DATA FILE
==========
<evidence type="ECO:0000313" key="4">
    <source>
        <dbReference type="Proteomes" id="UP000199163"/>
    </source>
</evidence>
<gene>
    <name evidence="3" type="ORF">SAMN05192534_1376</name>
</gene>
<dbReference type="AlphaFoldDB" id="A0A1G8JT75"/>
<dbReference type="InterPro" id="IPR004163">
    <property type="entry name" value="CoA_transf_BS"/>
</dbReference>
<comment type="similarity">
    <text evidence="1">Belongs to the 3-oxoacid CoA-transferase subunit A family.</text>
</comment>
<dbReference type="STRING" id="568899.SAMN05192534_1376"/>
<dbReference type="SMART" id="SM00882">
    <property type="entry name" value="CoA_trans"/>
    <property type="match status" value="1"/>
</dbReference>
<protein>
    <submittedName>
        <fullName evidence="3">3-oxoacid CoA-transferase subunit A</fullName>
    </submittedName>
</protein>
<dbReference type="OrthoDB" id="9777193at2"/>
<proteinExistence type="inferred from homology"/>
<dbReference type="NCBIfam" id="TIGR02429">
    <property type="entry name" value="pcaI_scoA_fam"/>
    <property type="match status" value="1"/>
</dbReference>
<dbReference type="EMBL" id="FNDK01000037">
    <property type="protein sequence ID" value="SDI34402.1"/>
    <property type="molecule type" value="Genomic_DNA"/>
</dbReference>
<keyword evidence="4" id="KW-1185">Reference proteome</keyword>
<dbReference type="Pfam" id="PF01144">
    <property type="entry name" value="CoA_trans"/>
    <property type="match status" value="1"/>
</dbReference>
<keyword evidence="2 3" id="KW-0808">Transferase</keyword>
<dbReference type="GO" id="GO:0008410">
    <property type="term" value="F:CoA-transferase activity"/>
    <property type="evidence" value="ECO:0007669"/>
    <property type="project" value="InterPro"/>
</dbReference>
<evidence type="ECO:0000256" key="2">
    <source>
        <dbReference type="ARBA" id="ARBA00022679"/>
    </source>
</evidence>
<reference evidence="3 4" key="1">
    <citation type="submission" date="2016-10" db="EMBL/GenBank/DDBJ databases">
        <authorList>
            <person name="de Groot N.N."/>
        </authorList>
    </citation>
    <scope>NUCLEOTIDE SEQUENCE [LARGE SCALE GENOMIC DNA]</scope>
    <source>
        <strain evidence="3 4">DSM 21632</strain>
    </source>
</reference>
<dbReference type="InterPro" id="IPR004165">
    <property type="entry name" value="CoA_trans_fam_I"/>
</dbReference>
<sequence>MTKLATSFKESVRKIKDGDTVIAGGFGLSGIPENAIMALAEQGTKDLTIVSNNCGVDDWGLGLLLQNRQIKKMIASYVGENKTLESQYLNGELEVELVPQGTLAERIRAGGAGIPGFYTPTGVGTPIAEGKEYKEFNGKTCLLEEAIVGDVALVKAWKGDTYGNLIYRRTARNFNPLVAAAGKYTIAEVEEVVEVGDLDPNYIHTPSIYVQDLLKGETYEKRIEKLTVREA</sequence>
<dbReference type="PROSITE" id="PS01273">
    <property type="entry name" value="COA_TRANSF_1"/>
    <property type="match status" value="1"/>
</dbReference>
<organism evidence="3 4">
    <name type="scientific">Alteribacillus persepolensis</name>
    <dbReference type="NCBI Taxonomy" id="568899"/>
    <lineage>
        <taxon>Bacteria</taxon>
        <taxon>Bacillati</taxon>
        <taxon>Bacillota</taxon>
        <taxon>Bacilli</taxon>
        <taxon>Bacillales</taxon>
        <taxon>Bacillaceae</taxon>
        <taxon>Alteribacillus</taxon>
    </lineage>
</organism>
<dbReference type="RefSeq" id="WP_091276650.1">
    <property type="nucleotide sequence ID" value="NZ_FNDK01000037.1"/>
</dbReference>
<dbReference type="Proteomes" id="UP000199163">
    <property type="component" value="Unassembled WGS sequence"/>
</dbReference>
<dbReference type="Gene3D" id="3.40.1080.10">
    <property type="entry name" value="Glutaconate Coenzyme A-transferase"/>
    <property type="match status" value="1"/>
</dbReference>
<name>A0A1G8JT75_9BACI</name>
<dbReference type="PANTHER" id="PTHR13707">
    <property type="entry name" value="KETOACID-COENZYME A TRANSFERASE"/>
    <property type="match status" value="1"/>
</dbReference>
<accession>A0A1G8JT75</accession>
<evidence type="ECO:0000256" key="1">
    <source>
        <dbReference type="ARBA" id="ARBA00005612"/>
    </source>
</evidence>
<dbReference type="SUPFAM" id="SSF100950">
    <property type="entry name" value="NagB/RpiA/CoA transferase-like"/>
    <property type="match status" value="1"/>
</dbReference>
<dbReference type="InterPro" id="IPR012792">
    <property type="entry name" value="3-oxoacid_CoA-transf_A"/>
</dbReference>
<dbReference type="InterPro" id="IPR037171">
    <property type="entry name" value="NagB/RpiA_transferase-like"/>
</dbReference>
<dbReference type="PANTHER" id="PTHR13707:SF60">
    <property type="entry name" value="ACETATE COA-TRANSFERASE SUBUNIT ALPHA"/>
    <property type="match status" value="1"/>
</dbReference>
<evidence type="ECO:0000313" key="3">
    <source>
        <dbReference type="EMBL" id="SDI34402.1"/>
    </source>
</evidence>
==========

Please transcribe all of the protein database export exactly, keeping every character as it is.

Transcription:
<evidence type="ECO:0000313" key="4">
    <source>
        <dbReference type="Proteomes" id="UP000199163"/>
    </source>
</evidence>
<gene>
    <name evidence="3" type="ORF">SAMN05192534_1376</name>
</gene>
<dbReference type="AlphaFoldDB" id="A0A1G8JT75"/>
<dbReference type="InterPro" id="IPR004163">
    <property type="entry name" value="CoA_transf_BS"/>
</dbReference>
<comment type="similarity">
    <text evidence="1">Belongs to the 3-oxoacid CoA-transferase subunit A family.</text>
</comment>
<dbReference type="STRING" id="568899.SAMN05192534_1376"/>
<dbReference type="SMART" id="SM00882">
    <property type="entry name" value="CoA_trans"/>
    <property type="match status" value="1"/>
</dbReference>
<protein>
    <submittedName>
        <fullName evidence="3">3-oxoacid CoA-transferase subunit A</fullName>
    </submittedName>
</protein>
<dbReference type="OrthoDB" id="9777193at2"/>
<proteinExistence type="inferred from homology"/>
<dbReference type="NCBIfam" id="TIGR02429">
    <property type="entry name" value="pcaI_scoA_fam"/>
    <property type="match status" value="1"/>
</dbReference>
<dbReference type="EMBL" id="FNDK01000037">
    <property type="protein sequence ID" value="SDI34402.1"/>
    <property type="molecule type" value="Genomic_DNA"/>
</dbReference>
<keyword evidence="4" id="KW-1185">Reference proteome</keyword>
<dbReference type="Pfam" id="PF01144">
    <property type="entry name" value="CoA_trans"/>
    <property type="match status" value="1"/>
</dbReference>
<keyword evidence="2 3" id="KW-0808">Transferase</keyword>
<dbReference type="GO" id="GO:0008410">
    <property type="term" value="F:CoA-transferase activity"/>
    <property type="evidence" value="ECO:0007669"/>
    <property type="project" value="InterPro"/>
</dbReference>
<evidence type="ECO:0000256" key="2">
    <source>
        <dbReference type="ARBA" id="ARBA00022679"/>
    </source>
</evidence>
<reference evidence="3 4" key="1">
    <citation type="submission" date="2016-10" db="EMBL/GenBank/DDBJ databases">
        <authorList>
            <person name="de Groot N.N."/>
        </authorList>
    </citation>
    <scope>NUCLEOTIDE SEQUENCE [LARGE SCALE GENOMIC DNA]</scope>
    <source>
        <strain evidence="3 4">DSM 21632</strain>
    </source>
</reference>
<dbReference type="InterPro" id="IPR004165">
    <property type="entry name" value="CoA_trans_fam_I"/>
</dbReference>
<sequence>MTKLATSFKESVRKIKDGDTVIAGGFGLSGIPENAIMALAEQGTKDLTIVSNNCGVDDWGLGLLLQNRQIKKMIASYVGENKTLESQYLNGELEVELVPQGTLAERIRAGGAGIPGFYTPTGVGTPIAEGKEYKEFNGKTCLLEEAIVGDVALVKAWKGDTYGNLIYRRTARNFNPLVAAAGKYTIAEVEEVVEVGDLDPNYIHTPSIYVQDLLKGETYEKRIEKLTVREA</sequence>
<dbReference type="PROSITE" id="PS01273">
    <property type="entry name" value="COA_TRANSF_1"/>
    <property type="match status" value="1"/>
</dbReference>
<organism evidence="3 4">
    <name type="scientific">Alteribacillus persepolensis</name>
    <dbReference type="NCBI Taxonomy" id="568899"/>
    <lineage>
        <taxon>Bacteria</taxon>
        <taxon>Bacillati</taxon>
        <taxon>Bacillota</taxon>
        <taxon>Bacilli</taxon>
        <taxon>Bacillales</taxon>
        <taxon>Bacillaceae</taxon>
        <taxon>Alteribacillus</taxon>
    </lineage>
</organism>
<dbReference type="RefSeq" id="WP_091276650.1">
    <property type="nucleotide sequence ID" value="NZ_FNDK01000037.1"/>
</dbReference>
<dbReference type="Proteomes" id="UP000199163">
    <property type="component" value="Unassembled WGS sequence"/>
</dbReference>
<dbReference type="Gene3D" id="3.40.1080.10">
    <property type="entry name" value="Glutaconate Coenzyme A-transferase"/>
    <property type="match status" value="1"/>
</dbReference>
<name>A0A1G8JT75_9BACI</name>
<dbReference type="PANTHER" id="PTHR13707">
    <property type="entry name" value="KETOACID-COENZYME A TRANSFERASE"/>
    <property type="match status" value="1"/>
</dbReference>
<accession>A0A1G8JT75</accession>
<evidence type="ECO:0000256" key="1">
    <source>
        <dbReference type="ARBA" id="ARBA00005612"/>
    </source>
</evidence>
<dbReference type="SUPFAM" id="SSF100950">
    <property type="entry name" value="NagB/RpiA/CoA transferase-like"/>
    <property type="match status" value="1"/>
</dbReference>
<dbReference type="InterPro" id="IPR012792">
    <property type="entry name" value="3-oxoacid_CoA-transf_A"/>
</dbReference>
<dbReference type="InterPro" id="IPR037171">
    <property type="entry name" value="NagB/RpiA_transferase-like"/>
</dbReference>
<dbReference type="PANTHER" id="PTHR13707:SF60">
    <property type="entry name" value="ACETATE COA-TRANSFERASE SUBUNIT ALPHA"/>
    <property type="match status" value="1"/>
</dbReference>
<evidence type="ECO:0000313" key="3">
    <source>
        <dbReference type="EMBL" id="SDI34402.1"/>
    </source>
</evidence>